Changes in stable isotopes, lignin-derived phenols, and fossil pigments in sediments of Lake Biwa, Japan: Implications for anthropogenic effects over the last 100 years

Fujio Hyodo, Narumi Tsugeki, Jun ichi Azuma, Jotaro Urabe, Masami Nakanishi, Eitaro Wada

Research output: Contribution to journalArticle

25 Citations (Scopus)

Abstract

We measured stable nitrogen (N) and carbon (C) isotope ratios, lignin-derived phenols, and fossil pigments in sediments of known ages to elucidate the historical changes in the ecosystem status of Lake Biwa, Japan, over the last 100 years. Stable N isotope ratios and algal pigments in the sediments increased rapidly from the early 1960s to the 1980s, and then remained relatively constant, indicating that eutrophication occurred in the early 1960s but ceased in the 1980s. Stable C isotope ratios of the sediment increased from the 1960s, but decreased after the 1980s to the present. This decrease in stable C isotope ratios after the 1980s could not be explained by annual changes in either terrestrial input or algal production. However, when the C isotope ratios were corrected for the Suess effect, the shift to more negative isotopic value in atmospheric CO2 by fossil fuel burning, the isotopic value showed a trend, which is consistent with the other biomarkers and the monitoring data. The trend was also mirrored by the relative abundance of lignin-derived phenols, a unique organic tracer of material that originated from terrestrial plants, which decreased in the early 1960s and recovered to some degree in the 1980s. We detected no notable difference in the composition of lignin phenols, suggesting that the terrestrial plant composition did not change markedly. However, we found that lignin accumulation rate increased around the 1980s. These results suggest that although eutrophication has stabilized since the 1980s, allochthonous organic matter input has changed in Lake Biwa over the past 25 years.

Original languageEnglish
Pages (from-to)139-147
Number of pages9
JournalScience of the Total Environment
Volume403
Issue number1-3
DOIs
Publication statusPublished - Sep 15 2008
Externally publishedYes

Fingerprint

Lignin
Phenols
Pigments
anthropogenic effect
Isotopes
lignin
Lakes
pigment
phenol
Sediments
stable isotope
isotope
fossil
lake
Eutrophication
sediment
eutrophication
Biomarkers
Chemical analysis
Fossil fuels

Keywords

  • Eutrophication
  • Fossil pigments
  • Lake Biwa
  • Land transformation
  • Lignin-derived phenol
  • Stable carbon and nitrogen isotopes
  • Suess effect

ASJC Scopus subject areas

  • Environmental Chemistry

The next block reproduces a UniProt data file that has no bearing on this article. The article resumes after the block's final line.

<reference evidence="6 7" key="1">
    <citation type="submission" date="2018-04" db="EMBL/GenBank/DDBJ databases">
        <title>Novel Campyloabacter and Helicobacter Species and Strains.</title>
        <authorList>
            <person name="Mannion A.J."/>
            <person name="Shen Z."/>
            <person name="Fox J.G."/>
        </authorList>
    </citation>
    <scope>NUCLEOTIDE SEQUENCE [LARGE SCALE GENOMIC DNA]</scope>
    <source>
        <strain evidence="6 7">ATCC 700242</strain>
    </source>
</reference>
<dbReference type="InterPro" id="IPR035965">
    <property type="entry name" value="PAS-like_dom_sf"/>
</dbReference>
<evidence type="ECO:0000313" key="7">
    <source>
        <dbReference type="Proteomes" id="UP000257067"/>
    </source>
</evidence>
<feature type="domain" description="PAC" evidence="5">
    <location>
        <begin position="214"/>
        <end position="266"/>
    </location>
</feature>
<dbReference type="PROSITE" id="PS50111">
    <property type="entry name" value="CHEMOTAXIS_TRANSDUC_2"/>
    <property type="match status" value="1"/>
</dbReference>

• Environmental Science(all)

Cite this

Changes in stable isotopes, lignin-derived phenols, and fossil pigments in sediments of Lake Biwa, Japan : Implications for anthropogenic effects over the last 100 years. / Hyodo, Fujio; Tsugeki, Narumi; Azuma, Jun ichi; Urabe, Jotaro; Nakanishi, Masami; Wada, Eitaro.

In: Science of the Total Environment, Vol. 403, No. 1-3, 15.09.2008, p. 139-147.

Research output: Contribution to journalArticle

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abstract = "We measured stable nitrogen (N) and carbon (C) isotope ratios, lignin-derived phenols, and fossil pigments in sediments of known ages to elucidate the historical changes in the ecosystem status of Lake Biwa, Japan, over the last 100 years. Stable N isotope ratios and algal pigments in the sediments increased rapidly from the early 1960s to the 1980s, and then remained relatively constant, indicating that eutrophication occurred in the early 1960s but ceased in the 1980s. Stable C isotope ratios of the sediment increased from the 1960s, but decreased after the 1980s to the present. This decrease in stable C isotope ratios after the 1980s could not be explained by annual changes in either terrestrial input or algal production. However, when the C isotope ratios were corrected for the Suess effect, the shift to more negative isotopic value in atmospheric CO2 by fossil fuel burning, the isotopic value showed a trend, which is consistent with the other biomarkers and the monitoring data. The trend was also mirrored by the relative abundance of lignin-derived phenols, a unique organic tracer of material that originated from terrestrial plants, which decreased in the early 1960s and recovered to some degree in the 1980s. We detected no notable difference in the composition of lignin phenols, suggesting that the terrestrial plant composition did not change markedly. However, we found that lignin accumulation rate increased around the 1980s. These results suggest that although eutrophication has stabilized since the 1980s, allochthonous organic matter input has changed in Lake Biwa over the past 25 years.",
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